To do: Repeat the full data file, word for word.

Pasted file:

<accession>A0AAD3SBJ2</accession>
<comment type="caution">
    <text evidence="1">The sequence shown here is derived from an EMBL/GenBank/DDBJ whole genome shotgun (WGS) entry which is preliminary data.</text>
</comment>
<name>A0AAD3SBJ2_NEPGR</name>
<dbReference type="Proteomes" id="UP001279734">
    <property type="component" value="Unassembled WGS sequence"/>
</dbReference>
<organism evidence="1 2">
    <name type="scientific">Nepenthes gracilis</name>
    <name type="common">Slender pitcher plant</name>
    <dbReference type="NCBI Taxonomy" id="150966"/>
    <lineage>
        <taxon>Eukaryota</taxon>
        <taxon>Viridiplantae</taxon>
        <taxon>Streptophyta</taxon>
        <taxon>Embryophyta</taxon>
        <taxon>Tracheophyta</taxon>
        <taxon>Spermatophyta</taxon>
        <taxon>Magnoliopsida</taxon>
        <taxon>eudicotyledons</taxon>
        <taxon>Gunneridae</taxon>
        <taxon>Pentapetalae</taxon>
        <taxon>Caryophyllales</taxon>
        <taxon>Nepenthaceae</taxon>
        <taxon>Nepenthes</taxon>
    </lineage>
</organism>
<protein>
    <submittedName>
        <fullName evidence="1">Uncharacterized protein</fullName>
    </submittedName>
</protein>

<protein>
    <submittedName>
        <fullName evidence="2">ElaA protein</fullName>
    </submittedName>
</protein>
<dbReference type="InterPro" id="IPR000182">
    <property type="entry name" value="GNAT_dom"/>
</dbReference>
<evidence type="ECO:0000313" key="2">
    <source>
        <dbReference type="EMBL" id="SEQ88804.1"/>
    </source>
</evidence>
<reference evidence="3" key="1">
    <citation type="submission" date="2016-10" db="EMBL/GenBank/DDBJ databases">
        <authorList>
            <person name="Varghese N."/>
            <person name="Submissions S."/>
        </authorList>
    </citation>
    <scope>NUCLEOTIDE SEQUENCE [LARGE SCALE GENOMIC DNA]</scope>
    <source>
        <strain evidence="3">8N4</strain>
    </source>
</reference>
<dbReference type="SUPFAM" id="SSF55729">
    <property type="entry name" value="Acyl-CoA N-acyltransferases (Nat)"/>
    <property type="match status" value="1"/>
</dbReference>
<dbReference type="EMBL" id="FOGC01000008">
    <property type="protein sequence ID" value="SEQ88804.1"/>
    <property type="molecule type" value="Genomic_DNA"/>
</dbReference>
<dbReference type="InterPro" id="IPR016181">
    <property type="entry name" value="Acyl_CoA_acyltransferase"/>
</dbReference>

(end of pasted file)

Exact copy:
<accession>A0AAD3SBJ2</accession>
<comment type="caution">
    <text evidence="1">The sequence shown here is derived from an EMBL/GenBank/DDBJ whole genome shotgun (WGS) entry which is preliminary data.</text>
</comment>
<name>A0AAD3SBJ2_NEPGR</name>
<dbReference type="Proteomes" id="UP001279734">
    <property type="component" value="Unassembled WGS sequence"/>
</dbReference>
<organism evidence="1 2">
    <name type="scientific">Nepenthes gracilis</name>
    <name type="common">Slender pitcher plant</name>
    <dbReference type="NCBI Taxonomy" id="150966"/>
    <lineage>
        <taxon>Eukaryota</taxon>
        <taxon>Viridiplantae</taxon>
        <taxon>Streptophyta</taxon>
        <taxon>Embryophyta</taxon>
        <taxon>Tracheophyta</taxon>
        <taxon>Spermatophyta</taxon>
        <taxon>Magnoliopsida</taxon>
        <taxon>eudicotyledons</taxon>
        <taxon>Gunneridae</taxon>
        <taxon>Pentapetalae</taxon>
        <taxon>Caryophyllales</taxon>
        <taxon>Nepenthaceae</taxon>
        <taxon>Nepenthes</taxon>
    </lineage>
</organism>
<protein>
    <submittedName>
        <fullName evidence="1">Uncharacterized protein</fullName>
    </submittedName>
</protein>

<protein>
    <submittedName>
        <fullName evidence="2">ElaA protein</fullName>
    </submittedName>
</protein>
<dbReference type="InterPro" id="IPR000182">
    <property type="entry name" value="GNAT_dom"/>
</dbReference>
<evidence type="ECO:0000313" key="2">
    <source>
        <dbReference type="EMBL" id="SEQ88804.1"/>
    </source>
</evidence>
<reference evidence="3" key="1">
    <citation type="submission" date="2016-10" db="EMBL/GenBank/DDBJ databases">
        <authorList>
            <person name="Varghese N."/>
            <person name="Submissions S."/>
        </authorList>
    </citation>
    <scope>NUCLEOTIDE SEQUENCE [LARGE SCALE GENOMIC DNA]</scope>
    <source>
        <strain evidence="3">8N4</strain>
    </source>
</reference>
<dbReference type="SUPFAM" id="SSF55729">
    <property type="entry name" value="Acyl-CoA N-acyltransferases (Nat)"/>
    <property type="match status" value="1"/>
</dbReference>
<dbReference type="EMBL" id="FOGC01000008">
    <property type="protein sequence ID" value="SEQ88804.1"/>
    <property type="molecule type" value="Genomic_DNA"/>
</dbReference>
<dbReference type="InterPro" id="IPR016181">
    <property type="entry name" value="Acyl_CoA_acyltransferase"/>
</dbReference>